Athens AWAY – Part 2 – Olympiacos Fans Q&A

It’s been a few weeks since the Athens tour was announced, and the excitement is brewing among Forest fans (certainly us anyway!). We’ve had some of you get in touch and we’ve seen plenty on social media saying they are making the trip – it’s hard to assess numbers but the club have indicated they believe there will be 500 out there although that may just be for the Olympiacos game.

We will post another blog the week before Athens – this includes a great looking bar where the owner has kindly agreed to host Forest supporters on the Saturday near the ground before the Atromis game. We also have a similar arrangement for the Tuesday. Along with this we have some tidy travel tips from some locals and some other useful details.

For anyone who is yet to book and tempted, there are still good options available. A 6.45 Saturday flight out of Luton, flying back Wednesday 14:15 can be grabbed for £220 – with cheaper options available if missing the first game, too. There are also a number of cheaper options from Stansted. If anyone missed our opening Part 1 blog, you can find it here  which carries some more comprehensive travel information.

As for now, we have two Q&A’s to bring you over the next couple of days.

Part A (below) is with three Greek fans of Olympiacos, including a member of the ultra group Gate 7, to provide us with their insight into the city of Athens, the fortunes of their team and what they really make of their new found link with NFFC via Evangelos Marianakis.

They all wanted to remain anonymous, so we have labelled them as Fan A, B and C.

Part B will be posted tomorrow, with Athens based Vassilis Poulakos – honorary chairman of the NFFC Greek supporters club – who has been excited for weeks at the prospect of catching the Reds in his home city.


Olympiacos Fans Q&A


1- What do you know about Forest?

Fan A = I knew forest from the Premier League and got to know more after Marinakis bought the team. I know that it’s from Nottingham.

Fan B = The answer is not much. I knew of course about the saga of the Brian Clough era and the European titles, I knew and had seen pictures of the City Ground, I knew that you had a long history. I remembered a few old players (Peter Shilton for example), and I knew that you have been lingering in the Championship for too many years. That’s about it.

Fan C = They won back to back European cups when it was worthy of winning, and not corrupt like today. They beat Malmo and Hamburg. They had the BEST manager to have ever walked the face of the earth. This is no my opinion but FACT!


2- What do the Olympiacos fans think of the link between Marinakis, and the links with Forest?

A = *Response deleted as publishing it may lead to legal action against us!*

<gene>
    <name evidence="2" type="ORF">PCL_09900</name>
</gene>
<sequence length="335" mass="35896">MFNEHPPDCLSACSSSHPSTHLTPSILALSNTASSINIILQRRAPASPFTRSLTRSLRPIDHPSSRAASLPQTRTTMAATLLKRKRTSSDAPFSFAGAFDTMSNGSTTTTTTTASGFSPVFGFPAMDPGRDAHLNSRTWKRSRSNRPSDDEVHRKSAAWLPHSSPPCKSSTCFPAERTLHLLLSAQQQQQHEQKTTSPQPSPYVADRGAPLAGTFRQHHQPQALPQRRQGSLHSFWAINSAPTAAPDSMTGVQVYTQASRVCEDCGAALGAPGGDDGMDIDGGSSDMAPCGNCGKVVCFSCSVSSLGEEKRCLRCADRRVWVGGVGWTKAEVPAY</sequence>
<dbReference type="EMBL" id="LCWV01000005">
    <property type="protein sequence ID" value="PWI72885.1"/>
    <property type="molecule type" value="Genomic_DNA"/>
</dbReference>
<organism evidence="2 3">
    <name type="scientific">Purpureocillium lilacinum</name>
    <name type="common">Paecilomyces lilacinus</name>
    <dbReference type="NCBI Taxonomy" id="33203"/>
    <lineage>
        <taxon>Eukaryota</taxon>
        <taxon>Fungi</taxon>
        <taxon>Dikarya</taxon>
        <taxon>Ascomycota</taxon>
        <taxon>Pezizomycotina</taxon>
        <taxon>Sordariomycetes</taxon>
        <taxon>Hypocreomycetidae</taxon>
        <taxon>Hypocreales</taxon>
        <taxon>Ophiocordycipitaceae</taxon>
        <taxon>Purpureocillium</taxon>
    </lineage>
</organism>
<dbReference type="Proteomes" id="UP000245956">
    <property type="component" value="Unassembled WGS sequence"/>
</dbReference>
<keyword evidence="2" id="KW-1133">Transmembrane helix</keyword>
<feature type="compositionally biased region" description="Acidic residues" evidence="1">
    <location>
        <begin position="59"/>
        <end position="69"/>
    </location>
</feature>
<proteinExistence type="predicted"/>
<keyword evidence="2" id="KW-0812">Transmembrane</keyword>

B = There hasn’t been negative reaction so far. Initially there was some concern due to the money that would be required for Forest’s success (i.e. promotion to the Premier), money some fans felt could be put to use over here, but it has more or less subsided.

Those of us who try to understand the financial structure of modern football understand that diversification of football assets may prove beneficial for both clubs. Some of us are happy about Forest’s wins as they would be for the success of a cousin; you’re considered part of the family now, especially by our media.

There is some worry and some hope about what will happen when you get promoted to the Premier: some hope that this will prove good and open doors for us, some worry that we may become some sort of feeder club.

C = The fans don’t really talk about the link but they do look out for results


3- Recommended areas to stay?

A & C = Pasalimani in Pireaus

B = The wider city centre of Athens is an obvious choice for accommodation, but there are choices everywhere (especially if you go for Airbnb) and even neighborhoods relatively far from the city centre have a life of their own. A different choice would be somewhere along the coast, if you prefer the sea, again with a large choice of hotels (on the downside, it may take you a little longer to get to the stadium).


4- Will Forest fans be made welcome on the tour – anything to be wary of?

A =You should definitely be wary, Marinakis owning forest doesn’t mean anything, only friends we have is Red Star Belgrade

B = I see no reason why Forest fans wouldn’t be welcome, especially by our fans during, before and after the friendly (there will be a sort of camaraderie between ‘related’ clubs, I would think). Of course if you decide to start shouting “your club is shit, man” next to a guy quietly drinking his beer in a pub with an Olympiacos scarf, you may not exactly get the reply “cheers, mate”, but you already knew that.

Other things to be wary about are things any tourist should be wary about, especially in the city centre of any major city: places to eat or drink which are essentially tourist traps, petty theft, and a few not exactly dangerous but often unpleasant areas (I would avoid the areas around Omonoia square late at night).

Taxi drivers are often unreliable over here, especially when they see you getting off the airport bus. July in Athens can get pretty hot and those of you unaccustomed to a scorching sun should take the usual precautions.